Book Review: “Disciple’s Guide to Ritual Magick” by Frater Barrabbas
Disciple’s Guide to Ritual Magick: A Beginner’s Introduction to the High Art
2007, Megalithica Books
10 out of 10
Frater Barrabbas is a friend of mine. He had a lot of materials for publication when I first met him a few years ago, including a rather massive volume on intermediate-level ritual magic which had, up to then, been nigh unpublishable due to the occult and Neopagan community’s general desire for more and more and more books for the absolute beginner. More advanced books are still often hard to come by, and generally do not appear in your average book store, nor do they sell well when they do. This fact was lamented all over the Internet, at Pagan festivals, and in discussion groups around the country: there isn’t enough intermediate-to-advanced material on magic out there, and it certainly isn’t widely available. Thus, the time seemed ripe for something more, something accessible yet credible, to feed the folks who were hungry for it.
Barrabbas decided to pave his own way: begin at the beginning, as it were, and present a solid introduction to the principles of ritual magic as he has learned and practiced it over several decades so that he might have a ready-made audience for his intermediate-level work after he had rewritten it for publication. And so arose Disciple’s Guide.
Disciple’s Guide to Ritual Magick is a dense read, as far as beginner’s books go, but not for any difficulty of language; the book is absolutely packed with information from page 1. Beginning with the basic ideas which undergird his system, Frater Barrabbas provides a thorough grounding in ideology and technique useful to any budding magician. The real meat, however, comes in the form of rituals. Barrabbas’s rituals are classic in structure, based firmly in the Golden Dawn and Aurum Solis traditions of Hellenic-Egyptian and Judeo-Christian occult philosophy and the Neopagan traditions of British Traditional Wicca.
Something which makes the rituals of Disciple’s Guide really stand apart from the crowd of other books on the so-called Western esoteric tradition are their use of Arthurian heroes, goddesses and symbolism. The wealth of power in these figures, and the cultural force of romance, adventure, power, prestige and pathos which surrounds them makes these rituals live and breathe like few other ritual systems really can. Even reading through them systematically can be a power-filled experience, as you visualize the proceedings step by step and imagine yourself within them. And this from somebody who doesn’t even care much for the Arthurian legends! I can only imagine how intense these rituals would be for somebody who was very much grounded in those particular myths. I imagine that these rituals alone could be made to constitute a rather complete liturgical system as well, if a person were so inclined.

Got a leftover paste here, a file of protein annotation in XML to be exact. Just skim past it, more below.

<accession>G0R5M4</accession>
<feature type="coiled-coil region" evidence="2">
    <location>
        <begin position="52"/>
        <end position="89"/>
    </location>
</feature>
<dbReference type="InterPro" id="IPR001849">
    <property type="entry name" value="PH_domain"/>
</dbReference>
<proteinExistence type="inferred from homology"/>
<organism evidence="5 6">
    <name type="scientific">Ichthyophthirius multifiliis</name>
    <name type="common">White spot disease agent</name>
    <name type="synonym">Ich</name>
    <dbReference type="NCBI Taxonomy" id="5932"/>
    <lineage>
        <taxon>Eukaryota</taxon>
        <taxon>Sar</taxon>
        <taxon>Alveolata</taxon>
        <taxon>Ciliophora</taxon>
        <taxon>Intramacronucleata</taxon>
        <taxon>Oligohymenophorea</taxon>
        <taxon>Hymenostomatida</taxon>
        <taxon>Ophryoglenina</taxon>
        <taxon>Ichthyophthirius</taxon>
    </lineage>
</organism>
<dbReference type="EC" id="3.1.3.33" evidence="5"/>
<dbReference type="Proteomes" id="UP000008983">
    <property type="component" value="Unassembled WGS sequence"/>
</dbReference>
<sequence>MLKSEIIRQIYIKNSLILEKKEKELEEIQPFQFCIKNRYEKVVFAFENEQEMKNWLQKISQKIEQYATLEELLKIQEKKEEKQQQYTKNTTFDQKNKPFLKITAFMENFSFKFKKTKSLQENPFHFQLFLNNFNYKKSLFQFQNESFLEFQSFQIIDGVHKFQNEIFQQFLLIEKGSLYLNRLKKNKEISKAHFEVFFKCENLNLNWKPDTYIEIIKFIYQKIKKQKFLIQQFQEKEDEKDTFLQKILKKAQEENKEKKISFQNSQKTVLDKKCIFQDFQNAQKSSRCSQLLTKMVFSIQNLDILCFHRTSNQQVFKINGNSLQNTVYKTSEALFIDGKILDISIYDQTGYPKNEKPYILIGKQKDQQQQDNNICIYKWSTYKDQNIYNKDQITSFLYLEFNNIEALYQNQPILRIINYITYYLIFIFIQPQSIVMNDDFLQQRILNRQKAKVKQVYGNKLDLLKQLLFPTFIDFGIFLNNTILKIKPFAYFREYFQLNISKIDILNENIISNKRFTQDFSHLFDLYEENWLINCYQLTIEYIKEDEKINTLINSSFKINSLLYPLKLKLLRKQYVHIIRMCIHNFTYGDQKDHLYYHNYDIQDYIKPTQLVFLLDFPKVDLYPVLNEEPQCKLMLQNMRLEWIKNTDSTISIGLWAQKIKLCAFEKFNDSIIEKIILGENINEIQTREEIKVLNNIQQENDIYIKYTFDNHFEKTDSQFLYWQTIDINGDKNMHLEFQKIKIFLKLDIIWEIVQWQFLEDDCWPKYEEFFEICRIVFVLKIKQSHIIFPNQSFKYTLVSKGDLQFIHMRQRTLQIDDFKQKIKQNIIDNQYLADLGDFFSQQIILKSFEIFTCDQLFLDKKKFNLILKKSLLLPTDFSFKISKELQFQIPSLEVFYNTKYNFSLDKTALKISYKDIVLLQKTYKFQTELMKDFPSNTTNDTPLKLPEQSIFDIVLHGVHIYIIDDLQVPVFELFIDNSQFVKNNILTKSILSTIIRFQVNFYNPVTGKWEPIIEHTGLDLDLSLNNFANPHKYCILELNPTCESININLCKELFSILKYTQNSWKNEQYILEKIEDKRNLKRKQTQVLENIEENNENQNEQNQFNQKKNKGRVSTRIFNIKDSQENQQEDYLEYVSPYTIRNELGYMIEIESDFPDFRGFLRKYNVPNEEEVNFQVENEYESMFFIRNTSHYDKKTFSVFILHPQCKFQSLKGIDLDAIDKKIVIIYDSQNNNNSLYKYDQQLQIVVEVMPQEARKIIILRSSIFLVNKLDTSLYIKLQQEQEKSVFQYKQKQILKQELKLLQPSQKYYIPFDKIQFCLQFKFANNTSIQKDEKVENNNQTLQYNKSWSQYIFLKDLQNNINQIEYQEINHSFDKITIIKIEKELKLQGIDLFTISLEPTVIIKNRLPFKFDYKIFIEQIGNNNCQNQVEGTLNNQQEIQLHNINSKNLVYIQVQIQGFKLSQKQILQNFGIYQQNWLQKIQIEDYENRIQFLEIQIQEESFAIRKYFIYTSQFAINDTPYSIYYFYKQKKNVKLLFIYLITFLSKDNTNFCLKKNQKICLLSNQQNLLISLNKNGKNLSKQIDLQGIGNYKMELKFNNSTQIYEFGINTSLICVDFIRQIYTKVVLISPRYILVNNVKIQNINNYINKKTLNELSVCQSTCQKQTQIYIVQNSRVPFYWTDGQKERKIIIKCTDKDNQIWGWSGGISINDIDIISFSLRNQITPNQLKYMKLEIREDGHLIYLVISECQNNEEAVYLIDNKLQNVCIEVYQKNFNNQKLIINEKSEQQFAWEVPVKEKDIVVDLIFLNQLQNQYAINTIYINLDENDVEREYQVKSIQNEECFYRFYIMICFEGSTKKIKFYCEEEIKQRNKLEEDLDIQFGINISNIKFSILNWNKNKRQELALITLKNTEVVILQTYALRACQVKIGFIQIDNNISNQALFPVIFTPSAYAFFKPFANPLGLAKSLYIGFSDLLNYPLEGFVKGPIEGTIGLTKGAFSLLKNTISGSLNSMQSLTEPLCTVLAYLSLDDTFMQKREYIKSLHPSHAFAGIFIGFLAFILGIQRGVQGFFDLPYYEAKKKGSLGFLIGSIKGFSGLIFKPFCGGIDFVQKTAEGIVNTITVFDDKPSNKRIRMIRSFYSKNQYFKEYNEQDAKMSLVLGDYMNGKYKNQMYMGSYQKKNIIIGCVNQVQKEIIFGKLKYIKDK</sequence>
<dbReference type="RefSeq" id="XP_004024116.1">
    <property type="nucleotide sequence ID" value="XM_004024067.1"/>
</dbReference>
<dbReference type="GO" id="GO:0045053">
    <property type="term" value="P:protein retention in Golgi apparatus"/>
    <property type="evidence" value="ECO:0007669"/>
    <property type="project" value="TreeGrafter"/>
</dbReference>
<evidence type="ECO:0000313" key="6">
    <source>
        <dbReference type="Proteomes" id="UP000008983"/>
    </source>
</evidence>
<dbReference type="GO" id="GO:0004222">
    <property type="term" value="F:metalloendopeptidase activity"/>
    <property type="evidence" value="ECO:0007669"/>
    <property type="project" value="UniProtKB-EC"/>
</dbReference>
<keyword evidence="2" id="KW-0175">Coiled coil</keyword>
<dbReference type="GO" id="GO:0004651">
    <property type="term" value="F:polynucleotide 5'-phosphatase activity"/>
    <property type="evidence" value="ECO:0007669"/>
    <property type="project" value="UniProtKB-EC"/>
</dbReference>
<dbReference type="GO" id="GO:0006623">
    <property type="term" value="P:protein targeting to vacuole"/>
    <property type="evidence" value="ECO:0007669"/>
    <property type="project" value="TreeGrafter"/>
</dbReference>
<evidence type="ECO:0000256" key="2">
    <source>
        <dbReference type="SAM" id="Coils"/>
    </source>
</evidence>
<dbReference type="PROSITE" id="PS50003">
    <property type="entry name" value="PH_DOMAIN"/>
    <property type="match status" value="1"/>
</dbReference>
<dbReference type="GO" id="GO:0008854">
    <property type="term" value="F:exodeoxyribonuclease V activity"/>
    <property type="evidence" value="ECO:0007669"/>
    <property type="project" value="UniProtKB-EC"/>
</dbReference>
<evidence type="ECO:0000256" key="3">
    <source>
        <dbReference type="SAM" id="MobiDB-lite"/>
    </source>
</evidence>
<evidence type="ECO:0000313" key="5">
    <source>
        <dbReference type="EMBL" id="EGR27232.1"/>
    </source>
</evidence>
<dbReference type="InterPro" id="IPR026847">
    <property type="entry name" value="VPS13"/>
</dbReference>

One of the real beauties of Barrabbas’s “beginner’s manual” is that, while definitely suited to beginners, it has much to offer even the intermediate practitioner. Old ideas are examined from new angles, and ritual structures are used in novel ways. A beginner on the path of ritual magic will find this book a true blessing. I imagine that the book will take a dedicated student about a year and a half to work through, but could easily be the effort of half a decade of diligent, deep practice and study. Any good training system should be so; an author who promises you instant spiritual or magical gratification is playing to your ego, not to your real sense of purpose.
I must admit that my rituals are very little like Barrabbas’s rituals, though he has served as a major influence upon me. I have trained primarily through the works of Franz Bardon, Draja Mickaharic, and the Unknown Friend of Meditations on the Tarot. Still, if anybody, Christian or Pagan, comes to me asking how to learn ritual magic, Disciple’s Guide will be at the top of the list. Take it home; study it; put the rituals to the test. You will not be disappointed.